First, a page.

"Professor Tambe's idea, his work, has now gained national level recognition," said Shanghua Teng, chair of the Department of Computer Science
Milind Tambe, professor of computer science and of industrial and systems engineering at te USC Viterbi School, has been awarded the 2010 Homeland Security Award for Border and Transportation Security for systems that make patrols, searches and checkpoint locations less predictable.
The system has been deployed at Los Angeles International Airport (LAX) since August 2007, by the Federal Air Marshals Service since October 2009, and is currently under evaluation by the Transportation Security Administration and the U.S. Coast Guard.
Tambe's research was funded through the USC-based Center for Risk and Economic Analysis of Terrorism Events (CREATE), the Department of Homeland Security's first University Center of Excellence.
"After our local LAX Airport Police recognized the brilliance of Professor Tambe's idea, his work has now gained national-level recognition. I am so proud of him and his team," said Shanghua Teng, professor and Chair of the Viterbi School's Department of Computer Science. "I would also like to point out that the system developed by his team is based on fundamental and interdisciplinary techniques from game theory, AI, optimization, and algorithms. It is a great display of the importance of fundamental research."
"I am deeply honored to receive this award," said Tambe. "It is a tremendous shot in the arm for our use-inspired research approach: pushing forward this synergy of basic research in computational game theory and Artificial Intelligence, with practical deployed applications in service of homeland security," he continued.
"I am thankful to our collaborators at TSA, FAMS, LAX police and others, as well as the DHS office of university programs and our program manager at the DHS science and technology office for their continued support of our research, and for putting together these wonderful partnerships of unversity researchers with security practitioners.".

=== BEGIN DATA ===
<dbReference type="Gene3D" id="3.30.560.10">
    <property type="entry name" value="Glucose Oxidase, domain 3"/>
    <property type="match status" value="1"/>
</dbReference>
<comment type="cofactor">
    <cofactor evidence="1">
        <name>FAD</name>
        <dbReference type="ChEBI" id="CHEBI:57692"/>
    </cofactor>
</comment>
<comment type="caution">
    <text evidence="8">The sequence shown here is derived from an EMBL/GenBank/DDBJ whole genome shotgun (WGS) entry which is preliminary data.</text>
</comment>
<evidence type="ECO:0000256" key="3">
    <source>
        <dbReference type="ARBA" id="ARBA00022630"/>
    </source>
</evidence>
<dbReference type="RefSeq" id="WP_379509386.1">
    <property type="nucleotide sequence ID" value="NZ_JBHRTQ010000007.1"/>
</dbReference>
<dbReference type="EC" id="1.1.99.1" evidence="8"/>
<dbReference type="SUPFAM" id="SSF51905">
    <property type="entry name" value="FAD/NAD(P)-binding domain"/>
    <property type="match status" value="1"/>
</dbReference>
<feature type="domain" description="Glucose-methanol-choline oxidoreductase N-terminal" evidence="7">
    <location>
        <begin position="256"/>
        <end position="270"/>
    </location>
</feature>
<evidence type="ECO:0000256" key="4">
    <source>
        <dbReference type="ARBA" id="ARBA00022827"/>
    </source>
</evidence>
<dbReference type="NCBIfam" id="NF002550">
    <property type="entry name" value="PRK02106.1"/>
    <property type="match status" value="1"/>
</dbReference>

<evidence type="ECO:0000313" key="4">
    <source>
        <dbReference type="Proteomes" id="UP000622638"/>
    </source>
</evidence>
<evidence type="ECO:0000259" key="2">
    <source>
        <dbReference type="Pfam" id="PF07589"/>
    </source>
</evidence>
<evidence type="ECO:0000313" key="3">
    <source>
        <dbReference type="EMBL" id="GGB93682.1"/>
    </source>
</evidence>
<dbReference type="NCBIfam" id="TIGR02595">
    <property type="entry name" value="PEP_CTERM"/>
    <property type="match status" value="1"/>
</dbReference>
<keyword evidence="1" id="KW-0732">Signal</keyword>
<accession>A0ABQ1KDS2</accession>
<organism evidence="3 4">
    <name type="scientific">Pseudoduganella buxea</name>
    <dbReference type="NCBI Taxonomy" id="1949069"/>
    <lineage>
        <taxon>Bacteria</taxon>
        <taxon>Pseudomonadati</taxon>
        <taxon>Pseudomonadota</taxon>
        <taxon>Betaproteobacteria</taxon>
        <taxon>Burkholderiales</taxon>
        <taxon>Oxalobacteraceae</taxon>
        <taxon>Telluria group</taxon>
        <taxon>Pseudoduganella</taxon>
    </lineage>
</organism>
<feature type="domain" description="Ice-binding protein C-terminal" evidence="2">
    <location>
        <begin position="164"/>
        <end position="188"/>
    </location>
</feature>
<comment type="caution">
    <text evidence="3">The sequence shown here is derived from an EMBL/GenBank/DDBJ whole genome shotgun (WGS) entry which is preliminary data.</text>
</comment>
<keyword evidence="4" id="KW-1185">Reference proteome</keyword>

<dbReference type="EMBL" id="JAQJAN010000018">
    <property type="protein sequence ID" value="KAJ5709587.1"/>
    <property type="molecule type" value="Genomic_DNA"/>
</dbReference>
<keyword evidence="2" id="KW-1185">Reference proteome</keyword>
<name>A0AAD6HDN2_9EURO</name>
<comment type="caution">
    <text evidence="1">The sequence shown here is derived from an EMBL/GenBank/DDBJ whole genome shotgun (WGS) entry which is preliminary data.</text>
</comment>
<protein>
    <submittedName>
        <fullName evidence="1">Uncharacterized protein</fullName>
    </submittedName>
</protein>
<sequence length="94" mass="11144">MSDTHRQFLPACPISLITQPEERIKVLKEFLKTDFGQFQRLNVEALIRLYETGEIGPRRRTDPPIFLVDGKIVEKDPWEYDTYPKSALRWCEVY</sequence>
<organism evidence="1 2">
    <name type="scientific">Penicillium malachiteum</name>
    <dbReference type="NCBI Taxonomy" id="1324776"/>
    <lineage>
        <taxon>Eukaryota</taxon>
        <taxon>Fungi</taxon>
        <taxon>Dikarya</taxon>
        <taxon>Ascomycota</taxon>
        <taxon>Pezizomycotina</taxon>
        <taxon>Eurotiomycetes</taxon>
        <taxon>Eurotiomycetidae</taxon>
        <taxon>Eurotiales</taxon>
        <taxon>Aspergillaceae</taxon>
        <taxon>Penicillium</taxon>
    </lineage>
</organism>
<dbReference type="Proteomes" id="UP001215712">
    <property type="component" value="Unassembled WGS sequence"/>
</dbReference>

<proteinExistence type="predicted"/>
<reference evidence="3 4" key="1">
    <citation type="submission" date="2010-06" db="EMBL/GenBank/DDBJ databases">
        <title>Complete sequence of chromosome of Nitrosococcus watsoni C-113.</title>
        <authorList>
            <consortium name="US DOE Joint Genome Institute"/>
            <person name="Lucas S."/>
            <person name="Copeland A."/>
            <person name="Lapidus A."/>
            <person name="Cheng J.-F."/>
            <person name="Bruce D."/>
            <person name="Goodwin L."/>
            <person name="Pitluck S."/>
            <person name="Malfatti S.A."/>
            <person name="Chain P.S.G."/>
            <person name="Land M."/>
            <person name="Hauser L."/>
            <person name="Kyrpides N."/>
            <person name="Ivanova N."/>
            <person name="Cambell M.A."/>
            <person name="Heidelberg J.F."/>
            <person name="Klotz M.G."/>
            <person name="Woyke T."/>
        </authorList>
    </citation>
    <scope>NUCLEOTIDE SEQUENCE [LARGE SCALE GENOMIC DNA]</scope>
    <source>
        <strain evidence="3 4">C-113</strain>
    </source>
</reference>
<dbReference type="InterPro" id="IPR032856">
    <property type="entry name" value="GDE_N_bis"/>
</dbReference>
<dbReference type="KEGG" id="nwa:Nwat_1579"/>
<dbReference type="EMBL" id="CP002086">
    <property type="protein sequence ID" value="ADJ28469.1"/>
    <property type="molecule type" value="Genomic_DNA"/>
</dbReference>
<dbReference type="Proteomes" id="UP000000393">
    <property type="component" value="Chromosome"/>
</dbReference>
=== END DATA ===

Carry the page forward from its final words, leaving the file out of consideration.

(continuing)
The results of Tambe's use-inspired research are three systems called Assistant for Randomized Monitoring Over Routes (ARMOR); Intelligent Randomization in Scheduling (IRIS); and Game-theoretic Unpredictable and Randomly Deployed Security (GUARDS).
ARMOR is a computer program that applies game theory insights to systematically make it extremely difficult for observers to find any patterns or regularities in scheduled operation such as the patrols of security personnel. IRIS implements game-theoretic schedules for the U.S. Federal Air Marshals and GUARDS for the U.S. Transportation Security Administration.
Tambe received his award October 5 in the U.S. Capitol in Washington D.C. The award is sponsored by the Christopher Columbus Fellowship Foundation and AgustaWestland North America, a defense firm.
The Christopher Columbus Fellowship Foundation is an independent Federal government agency established by Congress in 1992 to “encourage and support research, study and labor designed to produce new discoveries in all fields of endeavor for the benefit of mankind.” Governed by a Presidential appointed Board of Trustees, the Foundation has established Frontiers of Discovery—Work in Progress and Discover the Future programs that recognize “cutting edge” innovations, innovative ideas of America’s youth, and honors teachers. These programs include the Homeland Security Awards, Agriscience Awards, Life Sciences Awards and Christopher Columbus Awards. Visit: www.columbusfdn.org.